Wildlife group pushes app to help sick, injured animals

Wildlife rescuer Rebecca Dmytryk, director of the Moss Landing, Calif.-based Wildlife Emergency Services, is raising money for an app that will help to find help for sick and injured wildlife.

Kevin Johnson | Santa Cruz Sentinel

MOSS LANDING, Calif. — Who would you call to get help for an injured deer? A sick sea lion? A bird with a broken wing?

If all goes well, soon there will be an app for that.

The director of the Moss Landing, Calif.-based Wildlife Emergency Services is developing an application for smartphones to connect people who find orphaned, sick or injured wildlife with organizations and individuals who can help. Rebecca Dmytryk, who has worked in the wildlife rescue field for 30 years, is drumming up support to create WildHelp, a mobile data application for iOS and Android phones that could be used anywhere in the U.S.

“Every day people encounter wild animals in need of help,” said Dmytryk, who is the director of the Moss Landing-based Wildlife Emergency Services. “They are found sick, injured, displaced, trapped, orphaned, entangled, and in serious trouble, but the task of finding help can be arduous.

Too often, finders must make multiple phone calls to track down the right person or organization to help them, she said. The frustrating, and often time-consuming, delays in locating qualified care often lead to animal deaths. That’s why Dmytryk is working on the project to expedite aid to injured and ailing wild creatures throughout the U.S. She teamed up with an application designer, and a software developer from IV Technology Group in New York to create WildHelp. Together, the three are seeking funding to create and program an extensive database of wildlife resources and emergency animal responders throughout the country.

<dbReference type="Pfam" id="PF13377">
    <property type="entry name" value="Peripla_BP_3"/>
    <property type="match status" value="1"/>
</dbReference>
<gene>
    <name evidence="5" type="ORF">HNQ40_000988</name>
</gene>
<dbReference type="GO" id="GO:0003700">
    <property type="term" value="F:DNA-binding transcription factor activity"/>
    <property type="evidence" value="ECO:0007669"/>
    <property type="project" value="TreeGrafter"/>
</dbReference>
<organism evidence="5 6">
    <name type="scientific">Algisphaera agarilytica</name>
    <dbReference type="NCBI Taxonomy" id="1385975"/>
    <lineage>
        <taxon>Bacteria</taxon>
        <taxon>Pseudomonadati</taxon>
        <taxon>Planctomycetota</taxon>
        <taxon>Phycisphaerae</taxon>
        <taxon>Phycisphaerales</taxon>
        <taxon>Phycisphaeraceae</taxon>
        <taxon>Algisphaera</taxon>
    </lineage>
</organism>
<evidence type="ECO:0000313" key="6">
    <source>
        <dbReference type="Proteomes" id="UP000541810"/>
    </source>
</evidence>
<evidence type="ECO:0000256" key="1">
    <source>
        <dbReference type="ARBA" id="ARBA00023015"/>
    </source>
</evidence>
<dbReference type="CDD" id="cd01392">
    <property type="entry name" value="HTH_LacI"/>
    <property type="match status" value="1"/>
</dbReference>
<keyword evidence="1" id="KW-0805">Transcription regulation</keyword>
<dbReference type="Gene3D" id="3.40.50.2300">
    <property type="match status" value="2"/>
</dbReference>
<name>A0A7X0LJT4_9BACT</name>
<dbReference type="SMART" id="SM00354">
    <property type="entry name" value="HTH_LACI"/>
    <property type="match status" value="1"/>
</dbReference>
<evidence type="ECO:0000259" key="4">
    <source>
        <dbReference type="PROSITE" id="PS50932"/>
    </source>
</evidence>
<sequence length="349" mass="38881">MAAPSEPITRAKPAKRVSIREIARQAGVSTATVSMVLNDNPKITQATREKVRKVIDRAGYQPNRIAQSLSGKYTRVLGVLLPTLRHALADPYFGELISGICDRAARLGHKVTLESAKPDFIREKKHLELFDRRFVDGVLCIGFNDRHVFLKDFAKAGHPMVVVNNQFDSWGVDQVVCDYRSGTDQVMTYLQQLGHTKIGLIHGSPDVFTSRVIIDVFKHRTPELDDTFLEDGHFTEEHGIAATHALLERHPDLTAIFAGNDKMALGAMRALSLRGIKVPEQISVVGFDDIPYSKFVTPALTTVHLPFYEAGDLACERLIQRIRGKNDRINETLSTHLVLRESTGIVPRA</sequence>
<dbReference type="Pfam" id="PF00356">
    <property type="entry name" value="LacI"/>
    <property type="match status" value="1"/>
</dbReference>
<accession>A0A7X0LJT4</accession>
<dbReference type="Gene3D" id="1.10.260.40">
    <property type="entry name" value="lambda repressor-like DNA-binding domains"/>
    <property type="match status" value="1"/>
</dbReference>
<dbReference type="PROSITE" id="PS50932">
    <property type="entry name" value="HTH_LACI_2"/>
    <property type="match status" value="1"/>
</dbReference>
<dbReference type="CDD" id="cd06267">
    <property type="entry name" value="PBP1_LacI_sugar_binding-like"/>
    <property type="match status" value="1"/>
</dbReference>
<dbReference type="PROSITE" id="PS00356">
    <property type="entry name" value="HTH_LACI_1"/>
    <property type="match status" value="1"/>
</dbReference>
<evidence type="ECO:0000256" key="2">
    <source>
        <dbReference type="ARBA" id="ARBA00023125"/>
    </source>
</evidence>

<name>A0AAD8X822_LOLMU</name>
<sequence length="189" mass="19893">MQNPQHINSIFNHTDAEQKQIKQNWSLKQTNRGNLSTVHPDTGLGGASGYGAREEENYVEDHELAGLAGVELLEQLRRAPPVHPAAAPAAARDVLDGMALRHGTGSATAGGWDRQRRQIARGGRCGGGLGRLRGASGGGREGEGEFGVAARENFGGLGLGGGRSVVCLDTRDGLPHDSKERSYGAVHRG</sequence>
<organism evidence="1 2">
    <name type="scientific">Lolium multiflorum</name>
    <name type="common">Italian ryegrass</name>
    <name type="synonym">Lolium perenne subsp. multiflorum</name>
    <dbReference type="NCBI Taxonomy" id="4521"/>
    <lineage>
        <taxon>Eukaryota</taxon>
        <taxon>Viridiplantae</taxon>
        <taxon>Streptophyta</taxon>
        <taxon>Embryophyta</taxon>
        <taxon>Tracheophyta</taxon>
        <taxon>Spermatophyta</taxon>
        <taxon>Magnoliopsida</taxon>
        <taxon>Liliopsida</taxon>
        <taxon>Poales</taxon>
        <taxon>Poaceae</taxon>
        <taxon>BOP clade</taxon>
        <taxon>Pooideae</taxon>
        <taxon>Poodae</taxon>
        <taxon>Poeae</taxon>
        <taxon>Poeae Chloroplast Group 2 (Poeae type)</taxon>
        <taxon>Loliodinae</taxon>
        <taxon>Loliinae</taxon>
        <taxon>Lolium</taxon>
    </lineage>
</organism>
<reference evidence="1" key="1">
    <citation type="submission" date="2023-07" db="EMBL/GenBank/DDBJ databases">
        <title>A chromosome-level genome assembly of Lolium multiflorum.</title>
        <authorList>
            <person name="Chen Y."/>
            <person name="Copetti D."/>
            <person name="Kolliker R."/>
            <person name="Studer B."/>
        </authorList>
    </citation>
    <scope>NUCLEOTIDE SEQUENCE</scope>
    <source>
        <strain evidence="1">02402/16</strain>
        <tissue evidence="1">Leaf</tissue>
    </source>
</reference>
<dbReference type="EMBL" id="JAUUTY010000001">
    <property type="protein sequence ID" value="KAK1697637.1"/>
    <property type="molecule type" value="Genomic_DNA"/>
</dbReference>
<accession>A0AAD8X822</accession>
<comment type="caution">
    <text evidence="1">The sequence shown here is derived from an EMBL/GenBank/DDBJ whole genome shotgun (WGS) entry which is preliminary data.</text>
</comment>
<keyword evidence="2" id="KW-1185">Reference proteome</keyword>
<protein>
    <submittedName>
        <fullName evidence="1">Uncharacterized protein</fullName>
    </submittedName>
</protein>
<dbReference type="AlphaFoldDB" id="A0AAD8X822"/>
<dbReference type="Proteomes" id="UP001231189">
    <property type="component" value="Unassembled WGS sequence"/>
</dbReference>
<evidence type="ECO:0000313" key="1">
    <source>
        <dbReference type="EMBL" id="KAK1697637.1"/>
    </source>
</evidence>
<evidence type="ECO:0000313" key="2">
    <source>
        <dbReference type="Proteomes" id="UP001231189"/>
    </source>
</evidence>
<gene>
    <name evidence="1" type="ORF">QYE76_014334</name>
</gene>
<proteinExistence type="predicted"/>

The WildHelp team launched a Kickstarter campaign in an attempt to raise $32,000 to turn the project into a reality. Kickstarter is a website that was set up to fund creative projects. It allows designers, authors, artists, musicians and filmmakers to present their project to the public to seek patrons. If people like the project, they can pledge to make a donation, which would be accepted only if the entire funding goal is met.

As of Thursday, 213 backers had pledged $9,034 toward the project. The deadline to reach the funding goal is Sept. 23.

“The WildHelp mobile application will streamline the reporting process, expediting aid to wild animals in need and the people who find them, helping save thousands of lives every year,” Dmytryk said.

Plans call for an easy-to-use program that directs people through a series of multiple choice questions to determine what kind of animal needs help, and what’s wrong with it. The program will utilize the phones’ GPS coordinates and determine where the closest and most appropriate place to get it some help. The GPS data can also be used by rescuers who need to recover an injured animal or release an animal after treatment.

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